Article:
The ultimate causes of granuloma annulare are not known, but the condition is sometimes triggered by sun exposure, insect bites, tuberculin skin tests, vaccinations or infection, according to MayoClinic.org. Granuloma annulare is also sometimes found in association with diabetes thyroid disease, in which case it is usually widespread.
Granuloma annulare is a skin condition that manifests as rings of bumps that can be either colored like the surrounding skin or ruddy brown, MayoClinic.org says. These bumps most often appear on the hands and feet. There is more than one type of granuloma annulare, and different types most frequently affect different age groups. The condition does not usually cause pain or physical discomfort, and so the need for treatment is minimal. Any bumps usually go away on their own within two years, although medications can speed this process if they affect a person's appearance negatively.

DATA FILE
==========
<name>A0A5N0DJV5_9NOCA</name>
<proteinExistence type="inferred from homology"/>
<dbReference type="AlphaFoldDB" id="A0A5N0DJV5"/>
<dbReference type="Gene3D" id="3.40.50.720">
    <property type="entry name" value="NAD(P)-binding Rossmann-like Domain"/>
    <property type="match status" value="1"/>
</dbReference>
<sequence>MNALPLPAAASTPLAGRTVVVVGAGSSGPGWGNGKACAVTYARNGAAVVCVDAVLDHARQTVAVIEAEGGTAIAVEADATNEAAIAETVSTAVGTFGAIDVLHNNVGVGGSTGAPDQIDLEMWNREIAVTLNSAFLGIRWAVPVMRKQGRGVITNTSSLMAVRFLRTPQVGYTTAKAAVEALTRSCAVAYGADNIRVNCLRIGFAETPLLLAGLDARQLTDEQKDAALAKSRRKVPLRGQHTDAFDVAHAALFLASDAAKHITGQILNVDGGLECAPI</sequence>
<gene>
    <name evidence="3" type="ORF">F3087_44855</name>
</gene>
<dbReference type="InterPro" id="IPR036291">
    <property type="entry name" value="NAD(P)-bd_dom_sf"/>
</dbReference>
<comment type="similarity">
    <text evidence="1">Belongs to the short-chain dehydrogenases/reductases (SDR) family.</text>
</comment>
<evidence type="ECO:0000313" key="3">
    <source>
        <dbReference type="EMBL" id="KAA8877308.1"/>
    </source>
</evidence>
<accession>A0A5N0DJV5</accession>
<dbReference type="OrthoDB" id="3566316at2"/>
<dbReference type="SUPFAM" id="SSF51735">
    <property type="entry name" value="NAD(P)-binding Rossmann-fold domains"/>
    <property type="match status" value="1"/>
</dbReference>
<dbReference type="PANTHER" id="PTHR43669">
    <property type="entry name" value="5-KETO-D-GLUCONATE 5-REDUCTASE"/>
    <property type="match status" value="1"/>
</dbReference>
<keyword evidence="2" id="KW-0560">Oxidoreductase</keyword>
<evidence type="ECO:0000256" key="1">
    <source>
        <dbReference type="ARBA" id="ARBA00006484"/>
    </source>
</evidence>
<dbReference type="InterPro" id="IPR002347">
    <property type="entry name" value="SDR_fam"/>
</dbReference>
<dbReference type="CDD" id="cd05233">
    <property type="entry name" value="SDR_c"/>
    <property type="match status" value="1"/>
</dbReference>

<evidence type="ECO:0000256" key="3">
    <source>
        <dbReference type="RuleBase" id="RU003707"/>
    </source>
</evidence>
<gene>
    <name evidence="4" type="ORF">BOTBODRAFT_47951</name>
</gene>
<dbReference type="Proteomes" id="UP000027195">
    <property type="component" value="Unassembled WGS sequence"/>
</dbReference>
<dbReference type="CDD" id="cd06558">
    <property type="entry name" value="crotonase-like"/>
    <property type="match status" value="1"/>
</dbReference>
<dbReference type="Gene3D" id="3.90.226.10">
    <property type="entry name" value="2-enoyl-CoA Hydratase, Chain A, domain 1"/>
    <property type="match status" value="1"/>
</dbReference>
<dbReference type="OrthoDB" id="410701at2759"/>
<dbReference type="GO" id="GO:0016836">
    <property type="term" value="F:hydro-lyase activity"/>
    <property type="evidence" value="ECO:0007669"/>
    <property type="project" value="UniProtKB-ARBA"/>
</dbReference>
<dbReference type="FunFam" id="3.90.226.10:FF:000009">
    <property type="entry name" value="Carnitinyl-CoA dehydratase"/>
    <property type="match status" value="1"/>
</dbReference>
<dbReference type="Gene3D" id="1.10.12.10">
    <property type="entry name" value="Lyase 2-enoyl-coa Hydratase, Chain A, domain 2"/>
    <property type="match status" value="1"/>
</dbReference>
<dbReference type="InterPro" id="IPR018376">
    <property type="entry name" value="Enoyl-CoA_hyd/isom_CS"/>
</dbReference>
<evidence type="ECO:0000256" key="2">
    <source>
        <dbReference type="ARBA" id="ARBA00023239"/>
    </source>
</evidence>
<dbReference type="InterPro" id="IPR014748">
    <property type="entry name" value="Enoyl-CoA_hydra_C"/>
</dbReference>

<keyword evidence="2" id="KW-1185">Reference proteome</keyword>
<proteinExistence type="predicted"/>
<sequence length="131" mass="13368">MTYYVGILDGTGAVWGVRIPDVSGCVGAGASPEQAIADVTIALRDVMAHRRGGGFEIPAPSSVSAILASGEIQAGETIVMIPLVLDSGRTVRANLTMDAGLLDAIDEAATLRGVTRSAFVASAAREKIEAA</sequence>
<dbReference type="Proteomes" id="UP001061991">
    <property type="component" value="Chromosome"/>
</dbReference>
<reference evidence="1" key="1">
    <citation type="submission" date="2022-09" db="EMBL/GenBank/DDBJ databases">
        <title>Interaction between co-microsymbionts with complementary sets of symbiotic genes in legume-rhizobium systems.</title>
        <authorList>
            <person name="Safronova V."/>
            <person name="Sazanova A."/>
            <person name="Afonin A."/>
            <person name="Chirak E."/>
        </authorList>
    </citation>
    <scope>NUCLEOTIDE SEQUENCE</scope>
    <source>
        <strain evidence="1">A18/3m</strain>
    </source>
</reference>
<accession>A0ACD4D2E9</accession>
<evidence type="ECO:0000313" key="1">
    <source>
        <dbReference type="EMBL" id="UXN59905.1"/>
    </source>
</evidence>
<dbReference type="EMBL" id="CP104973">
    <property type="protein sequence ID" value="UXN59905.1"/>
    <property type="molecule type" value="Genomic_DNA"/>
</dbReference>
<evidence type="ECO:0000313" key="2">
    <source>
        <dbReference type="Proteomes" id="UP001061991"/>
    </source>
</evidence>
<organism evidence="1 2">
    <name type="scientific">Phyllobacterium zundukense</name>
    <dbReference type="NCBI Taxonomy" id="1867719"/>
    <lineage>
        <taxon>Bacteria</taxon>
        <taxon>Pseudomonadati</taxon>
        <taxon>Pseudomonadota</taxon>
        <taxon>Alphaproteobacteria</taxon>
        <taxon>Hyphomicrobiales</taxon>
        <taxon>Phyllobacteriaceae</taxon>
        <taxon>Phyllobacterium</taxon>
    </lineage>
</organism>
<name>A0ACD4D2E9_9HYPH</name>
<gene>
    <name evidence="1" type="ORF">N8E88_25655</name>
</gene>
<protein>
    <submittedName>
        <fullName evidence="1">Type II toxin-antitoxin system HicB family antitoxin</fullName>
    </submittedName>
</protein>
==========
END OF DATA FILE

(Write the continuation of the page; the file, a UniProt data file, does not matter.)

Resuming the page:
It has been associated with other autoimmune diseases, such as systemic lupus erythematosus, Addison's disease and rheumatoid arthritis. Granuloma annulare is sometimes associated with other diseases, such as diabetes and thyroid disease.
The most common type of granuloma annulare is a localized manifestation, according to MayoClinic.org. These usually show up as circular or semicircular groups of bumps on the hands, feet, wrists or ankles, and are most common in young women. Generalized granuloma annulare is more common in adults, can cover a large amount of the body, and is more likely to itch. The subcutaneous form is most common in children, and causes firm lumps beneath the skin rather than on the surface.
The rash may disappear faster if treated with strong steroid creams and ointments. Other treatment options include direct injections of steroids on the rash, and freezing the bumps with liquid nitrogen.